Heroes @ Home: Wounded warrior Melissa Stockwell says sacrifice for country 'a family affair'

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On April 13th, 2004 Melissa Stockwell’s life changed in an instant.

While serving in Baghdad, the 24 year old was critically injured by a roadside bomb. The retired first lieutenant lost her left leg, becoming the first female U.S. service member to lose a limb in Operation Iraqi Freedom.

Stockwell went on to endure 15 surgeries, and after 52 days, she made her first steps on her prosthetic limb. In doing so, the 36 year old became a living testament to strength, and also took her first steps towards a new challenge – becoming a Paralympian.

“I had gone 24 years with both of my legs then suddenly I’m missing one,” she told FoxNews.com in a sit-down interview. “I was rushed into a lifesaving surgery right in central Baghdad in an American hospital. It wasn’t until I woke up that I learned that my leg wasn’t there.”

Her first emotion might strike some as surprising.

“I was happy it was me, and not another one of my soldiers, because I knew that I had the strength to get through it and I had a great support system.”

Stockwell began to adjust to what she called her “new normal” as soon as she could.

“I chose early on to accept the loss of my leg. It wasn’t going to grow back,” she said. “So, I had two choices. I either had to accept it or I could live in that constant state of ‘why me?’  And at Walter Reed (Army Medical Center), you know, I looked around and there were so many that were worse off than I was…missing two, three, four limbs – traumatic brain injuries or eyesight. So, I really felt that I was extremely lucky.”

A couple of months after she lost her leg, Stockwell was approached to join the Paralympics team. The former gymnast said she had dreamed of going to Olympics as a child.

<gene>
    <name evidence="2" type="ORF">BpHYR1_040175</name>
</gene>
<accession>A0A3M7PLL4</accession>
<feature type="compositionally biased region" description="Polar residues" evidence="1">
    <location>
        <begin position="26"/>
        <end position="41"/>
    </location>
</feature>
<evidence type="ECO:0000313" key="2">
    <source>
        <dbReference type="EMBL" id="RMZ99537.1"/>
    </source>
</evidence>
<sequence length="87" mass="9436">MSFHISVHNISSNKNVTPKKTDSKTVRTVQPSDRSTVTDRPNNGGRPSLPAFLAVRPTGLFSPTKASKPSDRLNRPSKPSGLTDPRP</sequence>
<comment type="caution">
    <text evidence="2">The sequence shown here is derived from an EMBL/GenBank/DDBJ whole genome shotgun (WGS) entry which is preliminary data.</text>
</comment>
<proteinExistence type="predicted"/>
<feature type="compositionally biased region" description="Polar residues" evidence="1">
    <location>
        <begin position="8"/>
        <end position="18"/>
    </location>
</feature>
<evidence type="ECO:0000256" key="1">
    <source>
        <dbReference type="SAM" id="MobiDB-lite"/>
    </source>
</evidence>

“There was no hesitation. It was somehow, some way I was going to be a Paralympian,” she said. “I wanted to be on that stage with the USA uniform on and to represent this country that I defended over in Iraq.”

Stockwell competed in the 2008 Beijing Paralympic Games, and now the wife and mother is set on competing again in the 2016 Rio de Janeiro Paralympics. (She's sponsored by Team Chobani and supports their campaign #NOBADSTUFF.)

“I hope to be in Rio this September and if everything goes as planned we actually race on September 11th, so it’s pretty special.”

And while Stockwell has been called a hero by many, she is reluctant to own the title.

“I can’t say I think of myself as a hero and in my mind I just do the things I do every day because I enjoy them and I’m passionate about what I do, and I want to give back,” she said.

There’s another important message Stockwell wants to share about her experience.

“Those soldiers that go over to protect our freedom, they sacrifice so much to go over but it’s also the loved ones back home,” she said. “I mean you tell someone thank you for your service but it’s a family affair. You have the caregivers back home, the spouses, the children – it’s an all-encompassing sacrifice.”